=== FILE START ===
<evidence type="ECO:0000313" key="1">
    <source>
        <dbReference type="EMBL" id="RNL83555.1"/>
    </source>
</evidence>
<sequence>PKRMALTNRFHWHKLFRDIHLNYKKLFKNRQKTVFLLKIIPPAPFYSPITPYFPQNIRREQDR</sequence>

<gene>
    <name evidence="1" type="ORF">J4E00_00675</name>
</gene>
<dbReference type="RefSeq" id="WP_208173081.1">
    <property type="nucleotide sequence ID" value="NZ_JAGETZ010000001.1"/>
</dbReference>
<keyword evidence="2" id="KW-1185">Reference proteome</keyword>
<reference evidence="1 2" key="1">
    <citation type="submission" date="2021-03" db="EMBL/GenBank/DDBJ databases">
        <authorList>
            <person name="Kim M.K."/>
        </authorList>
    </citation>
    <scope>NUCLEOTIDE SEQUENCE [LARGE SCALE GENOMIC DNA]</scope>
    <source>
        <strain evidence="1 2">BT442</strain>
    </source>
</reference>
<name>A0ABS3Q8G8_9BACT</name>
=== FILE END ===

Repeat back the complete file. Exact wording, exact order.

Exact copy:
<evidence type="ECO:0000313" key="1">
    <source>
        <dbReference type="EMBL" id="RNL83555.1"/>
    </source>
</evidence>
<sequence>PKRMALTNRFHWHKLFRDIHLNYKKLFKNRQKTVFLLKIIPPAPFYSPITPYFPQNIRREQDR</sequence>

<gene>
    <name evidence="1" type="ORF">J4E00_00675</name>
</gene>
<dbReference type="RefSeq" id="WP_208173081.1">
    <property type="nucleotide sequence ID" value="NZ_JAGETZ010000001.1"/>
</dbReference>
<keyword evidence="2" id="KW-1185">Reference proteome</keyword>
<reference evidence="1 2" key="1">
    <citation type="submission" date="2021-03" db="EMBL/GenBank/DDBJ databases">
        <authorList>
            <person name="Kim M.K."/>
        </authorList>
    </citation>
    <scope>NUCLEOTIDE SEQUENCE [LARGE SCALE GENOMIC DNA]</scope>
    <source>
        <strain evidence="1 2">BT442</strain>
    </source>
</reference>
<name>A0ABS3Q8G8_9BACT</name>